A representative democracy, a system in which citizens elect officials to represent the voice of the people and pass laws for them, was considered more suitable. Fundamentally, the Founding Fathers did not trust citizen’s votes alone, which has led some to view the Electoral College as a checks and balances system on the people. As time has gone on, the Electoral College has become more of a formality. Most electors stay true to their party and in Washington, D.C., electors are bound by laws or pledges to vote with the popular vote (Miller, 2008). However, since there is no requirement to vote according to the popular vote in other states, this formality has been problematic at times. The 2000 election between Al Gore and George W. Bush is considered one of the closest elections in history. Specifically, Florida was the primary focus during and after this election. On November 7th, the day of the election, Gore had won the popular vote by approximately half a million. However, Gore earned 255 electoral votes and Bush earned 246, leaving neither candidate with the majority vote in the Electoral College. Therefore, election results were almost entirely dependent on Florida’s 25 electoral votes. The media and news outlets declared Gore the winner in Florida but later found that Bush had taken the lead. The reliability of election technology such as punch card voting machines and “butterfly ballots” caused disputes following this result (Khan Academy 2018). As a result, the Gore campaign requested a recount by hand in four counties. “The Florida Supreme Court extended the deadline for the recount and ordered a manual recount” (Khan Academy 2018). However, the Bush campaign appealed this decision and the Supreme Court ruled in favor of Bush, ordering that the recount be stopped. Some feel that this election was unfair because Bush won by winning Florida, but Gore overall won the popular vote. This election, along with many other reasons, has led a vast majority of Americans to want a reform or abolition of the Electoral College.

Almost all systems have flaws and room for improvement, especially when it concerns citizens and those who hold leadership positions in our country. The biggest issue that Americans have with the Electoral College is the power it has to elect a president that did not receive the popular vote. When a candidate receives the popular vote but is still not elected, many feel that it is essentially showing that the people’s votes do not matter as much as others, in this case, electors. “Thus they propose the “automatic” plan which would simply count a state’s electoral votes according to the candidate winning the popular vote in the state” (Bugh, 2010). A different option to reforming the Electoral College would be allowing the candidate that wins the popular vote with an extra 102 electoral votes, changing the total electoral vote to 640 rather than the current 538. Therefore, at least 321 electoral votes would be the majority in order for that candidate to win. This reform plan does still leave the possibility of a candidate winning the Electoral College but not the popular vote. However, it would be a slim chance for that to occur and most of the time result in the winner of the popular vote also being the winner in the Electoral College (Bugh, 2010). Other reform plans have been discussed but these two remain the most reliable and easiest to achieve. However, both of these plans would require a constitutional amendment. Electors were meant to have independent judgment to ensure the winner is fit to be president and therefore, a constitutional amendment in this case would be difficult to accomplish (Bugh, 2010). Although there are ways to reform this process, some go as far as saying the Electoral College should be abolished all together. Personally, I do feel that the process as it works now does need improvements, especially in considering that almost all citizens feel it does as well. The voice of the people is extremely important when electing our country’s leader. Whether some feel it should be abolished or some feel it needs changes, the majority of Americans are in favor of one or the other and nothing has been done to improve the Electoral College.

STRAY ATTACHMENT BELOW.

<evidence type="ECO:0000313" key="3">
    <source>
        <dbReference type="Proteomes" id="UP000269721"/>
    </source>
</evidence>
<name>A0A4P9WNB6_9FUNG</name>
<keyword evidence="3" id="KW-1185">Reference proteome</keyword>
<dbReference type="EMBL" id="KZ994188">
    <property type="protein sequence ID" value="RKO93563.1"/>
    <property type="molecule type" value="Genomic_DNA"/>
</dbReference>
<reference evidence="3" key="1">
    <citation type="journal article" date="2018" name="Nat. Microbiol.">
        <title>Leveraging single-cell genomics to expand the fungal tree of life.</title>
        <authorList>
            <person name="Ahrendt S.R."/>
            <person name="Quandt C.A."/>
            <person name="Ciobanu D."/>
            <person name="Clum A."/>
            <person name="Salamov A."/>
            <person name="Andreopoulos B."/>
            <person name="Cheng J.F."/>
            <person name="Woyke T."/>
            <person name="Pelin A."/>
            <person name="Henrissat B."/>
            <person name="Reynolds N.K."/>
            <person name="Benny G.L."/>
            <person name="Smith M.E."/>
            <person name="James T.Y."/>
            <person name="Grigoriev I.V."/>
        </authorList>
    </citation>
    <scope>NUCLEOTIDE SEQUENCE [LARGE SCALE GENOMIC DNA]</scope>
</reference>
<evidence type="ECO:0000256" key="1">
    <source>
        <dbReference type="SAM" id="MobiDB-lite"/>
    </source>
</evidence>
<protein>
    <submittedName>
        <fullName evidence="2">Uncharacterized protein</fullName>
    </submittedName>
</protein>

The Electoral College is an important process that elects the president and vice president. The original purpose for the Electoral College was effective during that time, but its flaws have proven to be problematic as time goes on. The views Americans hold on the Electoral College differ as some are satisfied with the current process and some strive for change. Overall, it is important to analyze the Electoral College and its purpose in order to understand it and form an opinion.

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The Electoral College: Definition & Process. (2019, Mar 13). Retrieved from